A long out of print DVD that will cost you some serious cash
if you want a copy, The Endurance is
an engaging documentary relating the amazing events of Sir Ernst
disastrous 1914 expedition to Antarctica. Now the film is available again through the
Sony Choice Collection, their MOD program that puts hard to find movies
shows into the hands of fans. This disc
is identical to the earlier release, including all of the extras and
"Men wanted for hazardous journey. Small wages. Bitter cold.
Long months of complete darkness. Constant danger. Safe return
and recognition in case of success."
With that newspaper ad, Sir Ernst Shackleton started recruiting
his expedition to be the first person to cross the continent of Antarctica. He
received over 5000 replies, and from that selected a group of men who
on one of the most harrowing journeys in the history of exploration. This documentary chronicles that mission,
using stills and film footage taken by expedition photographer Frank
along with excerpts from the members diaries, vintage interviews, and
recollections from the offspring of the survivors.
By the time Shackleton placed his newspaper ad, he was one
of the most experienced explorers of the southernmost continent. He has accompanied Falcon Scott on his 1901
attempt to reach the South Pole (Ernest came down with a case of scurvy
nearly killed him on the trip that Scott interpreted as a weakness in
character). He made his own attempt to
be the first to the Pole in 1907, getting closer than any man before
him. He could have easily reached the
realized that the team would run out of supplies on the way back and
die, so he
abandoned his quest within 100 miles of his goal. (Falcon
Scott would die along with four of
his men on his next attempt. After
reaching the pole (five weeks after his competitor, Roald Amundsen,
Scott ran out of provisions on the way back.
He was a pretty incompetent leader.)
With the Pole having been reached, Shackleton planned an
even great feat... crossing the continent.
He raised money, bought supplies, hired a crew, and on August 8th,
1914, his ship the Endurance left British waters, just as WWI was
The ship traveled to South America, took on fresh
provisions, and then departed the whaling island
of South Georgia on December 5th
bound for the continent of Antarctica. It would never get there.
On January 15th the Endurance
became trapped in pack ice. The crew
and worked to free her, but to no avail.
They planned on spending the winter frozen in the Weddle Sea.
That was bad, but things became worse when the ice shifted
and crushed the poor ship. Shackleton
had already given the order to abandon ship and remove the supplies,
his men were stranded in the Antarctic, hundreds of miles from shore,
middle of a frozen sea. That's when
things really got tough, and they would get more and more desperate as
adventure wore on.
This is one of those stories that you wouldn't believe if it
was fiction. Their situation was so
fraught with danger even the most outrageous filmmakers would have
some of the crew. The fact that Shackleton
returned with all of his men alive is simply astounding.
This film is an excellent look at the horrific journey.
The thing that comes through the most is that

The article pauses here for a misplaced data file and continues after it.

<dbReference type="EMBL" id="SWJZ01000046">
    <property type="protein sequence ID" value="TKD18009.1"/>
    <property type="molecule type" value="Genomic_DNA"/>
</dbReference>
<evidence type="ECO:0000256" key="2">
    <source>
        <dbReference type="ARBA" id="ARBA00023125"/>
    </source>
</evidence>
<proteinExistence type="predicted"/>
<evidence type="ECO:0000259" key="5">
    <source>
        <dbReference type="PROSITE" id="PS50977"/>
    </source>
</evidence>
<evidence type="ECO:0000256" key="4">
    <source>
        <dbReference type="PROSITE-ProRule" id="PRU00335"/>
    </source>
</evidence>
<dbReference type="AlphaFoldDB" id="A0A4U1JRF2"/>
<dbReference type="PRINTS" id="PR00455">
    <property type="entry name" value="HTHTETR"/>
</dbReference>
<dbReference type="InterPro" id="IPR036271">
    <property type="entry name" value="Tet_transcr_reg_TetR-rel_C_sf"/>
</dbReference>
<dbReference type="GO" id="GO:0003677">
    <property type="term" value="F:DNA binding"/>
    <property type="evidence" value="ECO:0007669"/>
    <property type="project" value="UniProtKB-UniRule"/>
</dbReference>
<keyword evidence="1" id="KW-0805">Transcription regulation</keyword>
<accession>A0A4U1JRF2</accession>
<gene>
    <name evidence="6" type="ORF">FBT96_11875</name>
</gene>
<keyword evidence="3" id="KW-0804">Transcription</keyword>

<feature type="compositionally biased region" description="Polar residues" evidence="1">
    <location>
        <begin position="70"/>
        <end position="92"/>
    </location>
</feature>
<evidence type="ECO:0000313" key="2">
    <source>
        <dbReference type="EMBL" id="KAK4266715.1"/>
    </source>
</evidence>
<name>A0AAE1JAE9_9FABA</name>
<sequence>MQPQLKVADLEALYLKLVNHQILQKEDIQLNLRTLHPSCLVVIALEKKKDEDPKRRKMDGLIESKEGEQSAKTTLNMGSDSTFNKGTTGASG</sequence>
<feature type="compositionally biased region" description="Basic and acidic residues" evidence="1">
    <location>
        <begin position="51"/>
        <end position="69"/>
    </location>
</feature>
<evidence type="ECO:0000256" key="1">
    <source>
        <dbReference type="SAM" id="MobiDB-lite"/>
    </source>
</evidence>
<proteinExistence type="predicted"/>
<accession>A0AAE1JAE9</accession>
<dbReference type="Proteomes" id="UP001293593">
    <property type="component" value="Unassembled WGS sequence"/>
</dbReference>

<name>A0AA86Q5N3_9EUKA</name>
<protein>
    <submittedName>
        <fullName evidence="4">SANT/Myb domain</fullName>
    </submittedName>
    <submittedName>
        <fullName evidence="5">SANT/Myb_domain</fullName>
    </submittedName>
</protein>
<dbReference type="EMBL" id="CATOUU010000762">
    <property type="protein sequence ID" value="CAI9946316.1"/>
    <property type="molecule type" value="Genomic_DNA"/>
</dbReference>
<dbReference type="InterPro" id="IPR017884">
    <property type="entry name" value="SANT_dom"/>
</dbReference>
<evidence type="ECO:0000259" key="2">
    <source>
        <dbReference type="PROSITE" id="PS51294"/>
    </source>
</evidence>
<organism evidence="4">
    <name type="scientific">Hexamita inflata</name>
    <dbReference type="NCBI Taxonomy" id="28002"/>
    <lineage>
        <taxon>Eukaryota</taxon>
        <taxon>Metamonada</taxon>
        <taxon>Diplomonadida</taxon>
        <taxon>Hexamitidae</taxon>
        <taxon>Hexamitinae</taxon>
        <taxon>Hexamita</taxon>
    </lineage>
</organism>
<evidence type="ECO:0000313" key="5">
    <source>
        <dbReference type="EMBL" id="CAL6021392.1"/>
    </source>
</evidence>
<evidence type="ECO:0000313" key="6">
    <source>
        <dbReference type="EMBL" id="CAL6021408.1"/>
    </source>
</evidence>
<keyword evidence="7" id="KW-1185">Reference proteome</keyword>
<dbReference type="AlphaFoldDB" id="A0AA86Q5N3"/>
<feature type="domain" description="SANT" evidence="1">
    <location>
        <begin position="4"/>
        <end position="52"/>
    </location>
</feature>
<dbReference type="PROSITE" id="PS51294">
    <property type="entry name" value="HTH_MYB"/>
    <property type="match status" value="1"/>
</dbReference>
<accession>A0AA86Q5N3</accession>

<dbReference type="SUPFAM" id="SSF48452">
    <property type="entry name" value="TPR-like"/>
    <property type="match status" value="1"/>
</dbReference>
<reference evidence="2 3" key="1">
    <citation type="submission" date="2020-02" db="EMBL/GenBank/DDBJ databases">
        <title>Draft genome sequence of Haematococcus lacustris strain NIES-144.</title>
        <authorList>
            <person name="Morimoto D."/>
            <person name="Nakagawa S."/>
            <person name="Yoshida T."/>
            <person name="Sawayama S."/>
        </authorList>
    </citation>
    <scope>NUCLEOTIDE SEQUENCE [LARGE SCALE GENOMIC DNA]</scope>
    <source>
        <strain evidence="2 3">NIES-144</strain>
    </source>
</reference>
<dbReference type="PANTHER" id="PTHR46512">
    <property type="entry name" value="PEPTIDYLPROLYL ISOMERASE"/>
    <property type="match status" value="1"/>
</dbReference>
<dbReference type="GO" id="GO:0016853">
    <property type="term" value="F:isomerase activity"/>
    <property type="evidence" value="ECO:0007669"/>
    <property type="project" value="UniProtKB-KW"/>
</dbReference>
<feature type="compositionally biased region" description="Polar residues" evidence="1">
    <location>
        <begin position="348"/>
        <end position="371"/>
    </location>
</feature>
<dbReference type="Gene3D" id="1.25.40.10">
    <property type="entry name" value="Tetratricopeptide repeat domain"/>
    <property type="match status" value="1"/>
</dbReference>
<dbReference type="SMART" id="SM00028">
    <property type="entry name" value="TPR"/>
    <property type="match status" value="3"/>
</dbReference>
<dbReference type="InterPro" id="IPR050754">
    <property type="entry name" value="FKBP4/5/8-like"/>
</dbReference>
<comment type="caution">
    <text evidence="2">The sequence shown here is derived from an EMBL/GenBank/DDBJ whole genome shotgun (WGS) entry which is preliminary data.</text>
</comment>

Shackleton was an amazing leader who could adapt to situations quickly
wasn't easily led to panic. It's was his
force of will, more than anything else, that got he and his men through
It's amazing that so much of expedition photographer Frank
Hurley's work survived the journey back to England
and then was
preserved. The haunting images that he
took, of the ship trapped in ice and the faces of some of the crew
really make their situation real.
Director George Butler also insisted on filming the movie on
much as possible. He included footage of
Elephant Island, the rocky, uninhabited
the middle of the ocean where the group eventually landed.
In the commentary track he says that it is
impossible for men to survive on such a desolate spot, and from looking
you'd think he was right.
This film arrives on a DVD-R disc in a standard case with
The Dolby Digital 2.0 soundtrack is fine. The
dialog comes through nicely and everyone
from narrator Liam Neeson to the interviewed relatives of the survivors
to discern. No audio defects are
The 1.78:1 widescreen image is just so-so. There's
a good amount of ghosting in some of
places (the opening credits for one) and the image is a bit on the soft
side. Ironically Frank Hurley's still
are some of the best looking parts of the whole film.
Even with these defects the image isn't bad,
just not very spectacular.
These studio direct-to-consumer discs are usually bare bones
affairs, so I was very pleased that all of the extras from the original
were included. These start off with a
by producer/director George Bulter. It's
an informative track where he discusses some of the difficulties in
relates some trivia and anecdotes that didn't make it into the film,
about what he learned over the course of the shoot.
The video bonuses include: Iconic Images, an
expedition photographer Frank Hurley's twin daughters; The
Tale of the Endurance a 16-minute film where author Caroline
Alexander gives her account of the expedition; a making-of piece In the Wake of Shakelton; and Past and
Present which gathers some of
the descendants of the Expidition's crew.
These were all entertaining and well worth watching.
Shackleton's Endurance Expedition is one of the greatest
tales of survival from the golden age of exploration and this
a great job of illustrating just how harrowing and impossible the
after their ship was crushed by ice. Anyone
who is interested in a truly amazing tale should check this out. Highly Recommended.